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“Wikipedia Celebrates 750 Years of American Independence”: The Transportation Librarian and Information Literacy

Slide 1
“Wikipedia Celebrates 750 Years of American Independence”: The Transportation Librarian and Information Literacy

  • Presented by Bob Cullen,
  • The American Association of State Highway and Transportation Officials
  • September 11, 2008

Slide 2
Information Literacy

  • Technological expertise and information literacy don’t automatically blend together.
  • An unprecedented number of transportation professionals are highly techno-savvy. They need training, however, on how to adequately vet the research they find on the Internet.
  • Online resources place tremendous amounts of information within easy reach of the transportation workforce. To make the most ofthese services, however, we must invest not only in the availability and accessibility of that type of information but also the guidance to ensure that it’s accurate and complete.

Slide 3
The Challenges

  • Younger employees, as well as those who will someday join the workforce, have grown up constantly tethered to technology. They are entirely comfortable with the Internet, perhaps too much in some cases (e.g., uncritically cutting and pasting information for various websites into their term papers).
  • Our respective organizations therefore face a greater-than-before challenge when it comes to securing information that is unbiased, complete, up-to-date, and reliable.
  • We live in an information-rich world, but there are dangers in accepting facts and figures at face value and as entirely valid.

Slide 4
No Title

“One man with courage makes a majority.”
Andrew Jackson

Image of Andrew Jackson.

The biggest problem with these words of wisdom is that . . .

Slide 5
No Title

He never said or wrote them!

Image of Andrew Jackson.

A classic example of historical error; a 19th century biography of Jackson contained the phrase “Desperate Courage Makes One a Majority” on the title page of each volume.


Slide 6
Information Literacy

  • Taking and using any piece of easily accessible information without first appraising its quality can lead to wrong answers and faulty assumptions.
  • It’s vital that we verify the origin, credibility, and age of information found online and elsewhere. Those of us in the transportation library community have a pivotal role in helping our colleagues accomplish all of that.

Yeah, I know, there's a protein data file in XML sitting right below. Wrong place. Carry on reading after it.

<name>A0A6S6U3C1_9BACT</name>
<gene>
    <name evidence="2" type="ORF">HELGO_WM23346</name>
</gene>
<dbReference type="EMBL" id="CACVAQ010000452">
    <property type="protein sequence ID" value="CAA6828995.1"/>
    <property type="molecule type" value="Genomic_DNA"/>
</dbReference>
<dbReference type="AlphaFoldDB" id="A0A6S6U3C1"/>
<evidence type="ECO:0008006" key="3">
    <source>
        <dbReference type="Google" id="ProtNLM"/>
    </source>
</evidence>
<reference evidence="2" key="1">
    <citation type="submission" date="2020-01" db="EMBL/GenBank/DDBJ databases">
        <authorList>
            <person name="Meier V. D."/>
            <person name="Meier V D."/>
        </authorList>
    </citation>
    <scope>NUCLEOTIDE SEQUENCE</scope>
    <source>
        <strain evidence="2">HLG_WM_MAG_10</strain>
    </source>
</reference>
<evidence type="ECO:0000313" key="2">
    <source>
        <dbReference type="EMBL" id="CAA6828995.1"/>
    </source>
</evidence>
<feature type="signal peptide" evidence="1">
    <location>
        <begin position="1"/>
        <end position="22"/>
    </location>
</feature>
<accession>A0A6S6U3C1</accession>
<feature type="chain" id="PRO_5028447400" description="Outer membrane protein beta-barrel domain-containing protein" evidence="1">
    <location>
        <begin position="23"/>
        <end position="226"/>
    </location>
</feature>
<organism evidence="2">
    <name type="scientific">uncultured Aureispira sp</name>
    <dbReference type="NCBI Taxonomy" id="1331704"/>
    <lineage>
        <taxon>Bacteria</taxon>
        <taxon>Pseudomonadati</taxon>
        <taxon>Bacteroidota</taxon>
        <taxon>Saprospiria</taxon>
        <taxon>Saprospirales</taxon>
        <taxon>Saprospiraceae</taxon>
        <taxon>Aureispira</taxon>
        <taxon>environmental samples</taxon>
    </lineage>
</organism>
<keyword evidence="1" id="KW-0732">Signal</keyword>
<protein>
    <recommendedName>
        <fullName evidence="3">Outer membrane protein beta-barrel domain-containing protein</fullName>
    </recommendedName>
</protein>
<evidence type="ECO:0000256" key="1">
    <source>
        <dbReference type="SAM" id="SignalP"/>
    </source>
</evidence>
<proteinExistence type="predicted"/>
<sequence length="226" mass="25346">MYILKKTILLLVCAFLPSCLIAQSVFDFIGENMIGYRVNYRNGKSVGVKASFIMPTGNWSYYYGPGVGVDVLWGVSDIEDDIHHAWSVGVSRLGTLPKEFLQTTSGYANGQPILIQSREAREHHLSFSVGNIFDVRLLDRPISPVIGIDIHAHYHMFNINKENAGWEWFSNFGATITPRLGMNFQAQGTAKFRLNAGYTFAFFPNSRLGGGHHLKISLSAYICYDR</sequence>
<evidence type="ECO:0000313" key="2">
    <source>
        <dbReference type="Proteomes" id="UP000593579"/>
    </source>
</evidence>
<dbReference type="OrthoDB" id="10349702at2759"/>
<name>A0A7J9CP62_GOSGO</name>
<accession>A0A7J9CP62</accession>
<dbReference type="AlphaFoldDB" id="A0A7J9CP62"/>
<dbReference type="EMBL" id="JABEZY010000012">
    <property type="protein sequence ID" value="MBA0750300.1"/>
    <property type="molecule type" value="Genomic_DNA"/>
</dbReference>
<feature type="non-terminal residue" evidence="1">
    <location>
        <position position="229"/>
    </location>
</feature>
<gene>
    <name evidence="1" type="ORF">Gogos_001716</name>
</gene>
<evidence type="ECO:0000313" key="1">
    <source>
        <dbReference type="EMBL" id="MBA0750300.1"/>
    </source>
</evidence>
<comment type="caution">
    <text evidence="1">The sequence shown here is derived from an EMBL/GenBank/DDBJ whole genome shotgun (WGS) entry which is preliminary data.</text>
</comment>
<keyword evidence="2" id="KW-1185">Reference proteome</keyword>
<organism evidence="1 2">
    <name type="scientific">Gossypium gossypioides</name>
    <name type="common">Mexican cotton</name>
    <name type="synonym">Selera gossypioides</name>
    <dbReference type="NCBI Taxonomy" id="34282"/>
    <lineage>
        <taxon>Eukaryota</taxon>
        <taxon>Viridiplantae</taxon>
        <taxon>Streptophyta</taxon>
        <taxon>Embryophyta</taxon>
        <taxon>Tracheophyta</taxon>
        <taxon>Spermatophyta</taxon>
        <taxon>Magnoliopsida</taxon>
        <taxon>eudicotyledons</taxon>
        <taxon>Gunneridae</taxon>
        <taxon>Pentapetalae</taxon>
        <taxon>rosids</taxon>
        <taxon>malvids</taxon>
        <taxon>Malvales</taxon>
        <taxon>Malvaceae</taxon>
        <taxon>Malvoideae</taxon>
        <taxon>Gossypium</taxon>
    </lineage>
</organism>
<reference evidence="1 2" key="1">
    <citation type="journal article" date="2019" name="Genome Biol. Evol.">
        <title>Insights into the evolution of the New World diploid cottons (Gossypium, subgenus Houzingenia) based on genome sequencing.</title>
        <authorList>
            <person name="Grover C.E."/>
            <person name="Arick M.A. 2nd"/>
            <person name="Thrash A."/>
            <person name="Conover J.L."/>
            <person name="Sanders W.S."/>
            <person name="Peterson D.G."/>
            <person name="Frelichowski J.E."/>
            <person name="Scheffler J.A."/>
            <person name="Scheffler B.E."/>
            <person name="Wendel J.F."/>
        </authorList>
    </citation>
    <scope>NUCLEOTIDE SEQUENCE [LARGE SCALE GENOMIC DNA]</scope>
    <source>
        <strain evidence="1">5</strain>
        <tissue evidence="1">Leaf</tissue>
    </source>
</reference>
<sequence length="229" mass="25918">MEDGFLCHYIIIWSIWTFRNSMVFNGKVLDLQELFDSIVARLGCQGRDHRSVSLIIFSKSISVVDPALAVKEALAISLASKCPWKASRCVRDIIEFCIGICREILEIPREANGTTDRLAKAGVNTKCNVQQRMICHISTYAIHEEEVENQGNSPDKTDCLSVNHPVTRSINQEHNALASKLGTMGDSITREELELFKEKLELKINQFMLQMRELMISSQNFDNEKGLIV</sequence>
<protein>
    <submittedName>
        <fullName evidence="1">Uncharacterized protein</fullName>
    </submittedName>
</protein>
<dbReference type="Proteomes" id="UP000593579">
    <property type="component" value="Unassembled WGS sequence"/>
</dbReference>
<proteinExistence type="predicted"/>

Slide 7

  • How can we help encourage and foster information literacy withinour organizations?
  • What constitutes good retrieval?
  • What are the best online starting points (basic terminology, names, feel for a subject)?
  • Where can one go for the most in-depth, authoritative sources?
  • How can we help our colleagues to become even better finders andusers of digitized information?
  • What are the tactical solutions for nurturing an information-literate workforce?

Slide 8
How to Get the Job Done

  • Explore all possible avenues.
  • Identify stakeholders, cultivate their support, and get their buy-in.
  • Initiate, or plug into, events during which you can spread the word (brown-bag lunch presentations, new employees orientation).
  • Share via e-mail or other means of interoffice communications helpful hints or “best practices.”
  • Establish a long-term information literacy program for your colleagues that will underscore how all of this is more than just some “project of the month.”

Slide 9
What Non-Transportation Organizations are Doing

  • SWISS RE –Sandra Gisin, who oversees knowledge management at this reinsurance company, commends younger employees for their high-tech savvy and skills. On the other hand, she has also noted negative experiences when those employees routinely use information from the top link of a Google search result. The company has therefore begun training to teach workers how to more carefully analyze online information.
  • DOW JONES –In response to similar concerns, this business news organization has initiated in-house training programs for its journalists emphasizing how they shouldn’t rely on Web sources without first checking their origins and verifying their reliability in other ways.

Slide 10
Information Literacy is . . .

  • The cornerstone of an organization’s knowledge management.
  • Crucial to the long-range strength and survival of an organization.
  • A lifelong professional development need.
  • As critical a business skill as project management or interpersonal communication.
  • Essential in today’s world, not just because of existing and emerging technologies and demographic trends but also in light of what's happening both online and offline globally.

Slide 11
September 11, 2001

Image of Ground Zero shortly after the September 11 terrorist attacks on New York City and Washington, DC.

“In the days and weeks after the attacks, people yearned for authoritative, reliable information about a wide variety of topics: terrorism, Islamic fundamentalism, biological attacks, coping with grief, donating to victims’ families, etc. Libraries played an important role in meeting this sudden demand for information on so many diverse subjects.”
Judy Matthews and Richard Wiggins
“Libraries, the Internet and September 11”


Slide 12
Questions? Comments?

  • bobc@aashto.org
  • 444 North Capitol Street, N.W.
  • Suite 249
  • Washington, D.C. 20001
  • 202-624-8918
  • www.transportation.org